Bring yoga vibes into your life without having to attempt the downward dog. This Curried Chestnut and Lentil Soup is subtly spiced, creamy and satisfying.
Let me put a word out there.
What are we feeling?
Do you want to glide straight into a perfect Downward Dog? Show off your Eka Hasta Vrksasana with a smug little smile? Do a Sirsa Padasana without breaking a sweat?
I love yoga. I really do. Thing is, yoga has never loved me.
I will never forget the time I went to an intermediate Ashtanga class in my gym. I was feeling quite fit, had done some Pilates, some Zumba, some high energy aerobics. All without falling over, stepping on other people’s toes or otherwise embarrassing myself. I could vaguely recall that, years ago, I had also been to a Hatha yoga class. Once. Therefore, it felt completely justifiable to master intermediate Ashtanga.
A subtle inkling made me set up shop in the last row, furthest away from the mirrored wall. Just in case.
But when the teacher came in and everyone got up from their mats, I realised the last row was in fact the first row. Apparently, Ashtanga yogis do not need to admire themselves in the mirror like the LBT (LegsBumsTums) or the Fitbox people. They are above that kind of superficial stuff. They are nimble, fierce gods and goddesses with a wide open inner eye, balanced chakras and total control over their Bandhas (if you had to click this link I know you probably aren’t one of them).
And then there was me, right in front of their high priestess and ruining everyone’s flow. I am still sorry, guys.
A couple of years later I also got into Hot Yoga for a bit, inspired by a very fit friend. Attempting poses in a room heated to 42 degree is much easier for inflexible people like me. I made sure I was in the RIGHT back and managed to blend into the background nicely.
Hot Yoga is addictive, but a bit like a full time job. After sweating for 90 minutes you need another 90 minutes to cool down, drink 2 litres of water and re-gain your senses. Then you need to eat a gigantic meal. After which you have to take a nap. When you awake, you still fell a little dizzy and decide you should take it really, really easy for the rest of the day. You do feel FANTASTIC though. And that permanently steamed skin just glows.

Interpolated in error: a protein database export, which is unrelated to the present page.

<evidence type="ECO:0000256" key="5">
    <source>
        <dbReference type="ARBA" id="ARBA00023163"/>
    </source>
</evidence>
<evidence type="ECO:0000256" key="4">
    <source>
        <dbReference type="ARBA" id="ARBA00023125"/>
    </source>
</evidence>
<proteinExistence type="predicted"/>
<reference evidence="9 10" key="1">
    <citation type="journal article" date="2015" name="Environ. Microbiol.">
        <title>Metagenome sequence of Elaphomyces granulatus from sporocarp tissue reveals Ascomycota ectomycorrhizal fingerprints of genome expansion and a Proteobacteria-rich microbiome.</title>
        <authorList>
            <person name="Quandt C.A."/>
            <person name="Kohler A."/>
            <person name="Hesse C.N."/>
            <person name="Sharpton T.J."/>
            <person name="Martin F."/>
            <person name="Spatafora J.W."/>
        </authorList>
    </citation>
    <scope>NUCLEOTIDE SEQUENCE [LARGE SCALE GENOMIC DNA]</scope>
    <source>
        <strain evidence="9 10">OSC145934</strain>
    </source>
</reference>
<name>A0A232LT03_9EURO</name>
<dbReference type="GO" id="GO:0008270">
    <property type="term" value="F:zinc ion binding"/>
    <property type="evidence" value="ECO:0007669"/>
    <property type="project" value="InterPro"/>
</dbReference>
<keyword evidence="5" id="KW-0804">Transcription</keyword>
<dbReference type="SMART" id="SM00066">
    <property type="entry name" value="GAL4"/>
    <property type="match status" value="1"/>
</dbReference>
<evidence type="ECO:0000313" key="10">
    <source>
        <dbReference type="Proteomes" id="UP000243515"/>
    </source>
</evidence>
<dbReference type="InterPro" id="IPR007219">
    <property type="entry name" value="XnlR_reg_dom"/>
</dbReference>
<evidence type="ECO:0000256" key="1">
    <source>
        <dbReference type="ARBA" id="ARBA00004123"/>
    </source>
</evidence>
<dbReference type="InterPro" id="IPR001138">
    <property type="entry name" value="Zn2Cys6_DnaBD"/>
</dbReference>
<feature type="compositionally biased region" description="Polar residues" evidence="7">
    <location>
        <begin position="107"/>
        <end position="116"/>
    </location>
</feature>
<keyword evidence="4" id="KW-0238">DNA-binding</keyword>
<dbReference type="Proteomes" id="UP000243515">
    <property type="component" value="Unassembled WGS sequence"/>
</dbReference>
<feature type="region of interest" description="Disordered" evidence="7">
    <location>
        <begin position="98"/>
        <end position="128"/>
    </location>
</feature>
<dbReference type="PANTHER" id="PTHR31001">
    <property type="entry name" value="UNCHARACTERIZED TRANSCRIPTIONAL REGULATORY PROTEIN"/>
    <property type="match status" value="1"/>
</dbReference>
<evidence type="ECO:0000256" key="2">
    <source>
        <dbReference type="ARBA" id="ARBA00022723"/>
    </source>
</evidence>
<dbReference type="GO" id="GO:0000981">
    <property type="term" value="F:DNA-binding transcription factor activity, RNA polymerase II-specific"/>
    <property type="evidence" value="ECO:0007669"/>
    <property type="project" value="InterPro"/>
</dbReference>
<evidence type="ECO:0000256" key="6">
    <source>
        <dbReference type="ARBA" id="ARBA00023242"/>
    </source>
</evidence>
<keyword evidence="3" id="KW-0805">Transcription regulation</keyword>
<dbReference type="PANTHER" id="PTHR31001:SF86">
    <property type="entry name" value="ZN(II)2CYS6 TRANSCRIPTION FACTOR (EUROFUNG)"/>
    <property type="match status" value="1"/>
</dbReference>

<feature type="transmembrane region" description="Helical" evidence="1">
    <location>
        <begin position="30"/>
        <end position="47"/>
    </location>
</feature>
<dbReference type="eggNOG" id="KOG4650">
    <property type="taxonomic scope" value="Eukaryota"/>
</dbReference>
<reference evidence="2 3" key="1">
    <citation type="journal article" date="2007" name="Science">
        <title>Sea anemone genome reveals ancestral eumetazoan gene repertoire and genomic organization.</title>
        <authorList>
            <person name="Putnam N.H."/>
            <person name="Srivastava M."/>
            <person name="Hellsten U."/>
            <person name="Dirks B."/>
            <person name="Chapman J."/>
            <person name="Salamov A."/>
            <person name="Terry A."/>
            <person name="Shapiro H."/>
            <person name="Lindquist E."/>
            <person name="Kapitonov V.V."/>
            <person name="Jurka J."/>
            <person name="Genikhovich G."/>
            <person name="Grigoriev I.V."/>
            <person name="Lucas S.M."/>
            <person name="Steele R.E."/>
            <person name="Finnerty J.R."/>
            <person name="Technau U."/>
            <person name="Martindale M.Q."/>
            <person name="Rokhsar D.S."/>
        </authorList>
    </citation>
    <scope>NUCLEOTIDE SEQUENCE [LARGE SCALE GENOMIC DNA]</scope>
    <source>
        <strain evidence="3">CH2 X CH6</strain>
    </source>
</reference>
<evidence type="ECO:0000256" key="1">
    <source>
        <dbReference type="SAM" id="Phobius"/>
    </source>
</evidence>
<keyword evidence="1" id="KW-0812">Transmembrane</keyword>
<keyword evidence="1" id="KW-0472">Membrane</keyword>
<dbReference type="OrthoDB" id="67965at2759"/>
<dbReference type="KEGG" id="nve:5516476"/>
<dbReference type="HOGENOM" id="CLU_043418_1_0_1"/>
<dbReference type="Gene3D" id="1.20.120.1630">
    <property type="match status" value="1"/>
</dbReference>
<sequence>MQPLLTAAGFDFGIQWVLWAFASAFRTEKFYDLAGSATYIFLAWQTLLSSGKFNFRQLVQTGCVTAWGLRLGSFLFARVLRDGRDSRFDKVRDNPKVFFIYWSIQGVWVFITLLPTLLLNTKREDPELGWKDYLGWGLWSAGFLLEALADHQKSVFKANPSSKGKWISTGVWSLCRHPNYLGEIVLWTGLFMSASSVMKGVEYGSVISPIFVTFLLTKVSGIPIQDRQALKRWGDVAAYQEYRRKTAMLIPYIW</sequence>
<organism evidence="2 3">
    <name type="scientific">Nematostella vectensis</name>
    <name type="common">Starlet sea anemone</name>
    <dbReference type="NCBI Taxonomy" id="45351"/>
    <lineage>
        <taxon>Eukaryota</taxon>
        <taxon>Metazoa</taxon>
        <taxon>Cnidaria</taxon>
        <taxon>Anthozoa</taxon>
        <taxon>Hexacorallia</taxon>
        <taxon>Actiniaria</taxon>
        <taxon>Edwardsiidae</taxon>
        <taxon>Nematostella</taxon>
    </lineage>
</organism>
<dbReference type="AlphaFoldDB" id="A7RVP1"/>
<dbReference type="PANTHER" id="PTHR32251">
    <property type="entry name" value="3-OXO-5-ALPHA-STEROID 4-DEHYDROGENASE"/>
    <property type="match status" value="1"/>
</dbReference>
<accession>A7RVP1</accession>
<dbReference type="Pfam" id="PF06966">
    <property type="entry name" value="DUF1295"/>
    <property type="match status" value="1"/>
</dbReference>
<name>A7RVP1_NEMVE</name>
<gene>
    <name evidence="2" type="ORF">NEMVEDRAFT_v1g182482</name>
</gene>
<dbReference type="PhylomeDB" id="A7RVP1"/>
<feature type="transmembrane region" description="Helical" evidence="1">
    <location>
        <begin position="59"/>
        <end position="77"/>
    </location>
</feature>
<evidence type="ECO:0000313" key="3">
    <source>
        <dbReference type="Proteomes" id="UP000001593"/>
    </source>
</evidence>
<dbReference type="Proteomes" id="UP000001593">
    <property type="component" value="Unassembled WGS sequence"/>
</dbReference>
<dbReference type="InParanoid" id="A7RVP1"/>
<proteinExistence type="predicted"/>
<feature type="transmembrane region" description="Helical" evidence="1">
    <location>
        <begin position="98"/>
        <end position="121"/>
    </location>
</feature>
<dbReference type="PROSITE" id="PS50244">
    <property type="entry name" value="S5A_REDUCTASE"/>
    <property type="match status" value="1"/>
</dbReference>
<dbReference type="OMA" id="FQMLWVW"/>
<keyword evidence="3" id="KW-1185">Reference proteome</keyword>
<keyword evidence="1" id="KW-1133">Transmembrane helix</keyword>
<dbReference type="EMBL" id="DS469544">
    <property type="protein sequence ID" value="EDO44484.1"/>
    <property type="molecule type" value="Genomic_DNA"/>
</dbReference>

You can guess. I lasted about two months and had no time or energy for anything else.
Now I go running.
Friends, there are other ways to open your inner eye and bring a yoga vibe into your life. Just try this amazing Curried Chestnut and Lentil Soup. It’s
- subtly spiced
- superbly satisfying
- a rich source of vitamin C, vitamin B and folic acid (thanks to the chestnuts!)
- makes you feel like you’re in Shavasana. My most favourite pose of all.
Yields 4 portions
A warming, subtly spiced Indian inspired soup. Yoga in a bowl.
5 minPrep Time
40 minCook Time
45 minTotal Time
5 based on 1 review(s)
- 1 onion
- 2 carrots
- 150g red lentils
- 150g peeled and cooked chestnuts (you can buy this ready-made. Chestnut puree also works)
- 2 chicken legs and 2 chicken thighs
- Olive oil
- 1tsp mild curry powder
- 1tsp turmeric
- 1l vegetable bouillon
- 1/2tsp ground star anise
- 1/2tsp cardamom
- 1 bunch parsley
- Salt & pepper
- Heat your olive oil in a pan.
- Fry the chopped onion with the curry powder and other spices on a gentle heat for 5 minutes to let the spices activate.
- Add the chestnuts, lentils, vegetable stock and chicken pieces (skins removed). Put the lid on and cook for 30 minutes.
- Take the chicken out of the pot and shred the meat from the bones.
- Blend the soup with a hand blender until nice and smooth.
- Add the chicken back into the soup and re-heat if necessary.
- Season with salt and pepper.
- Serve with chopped parsley on top.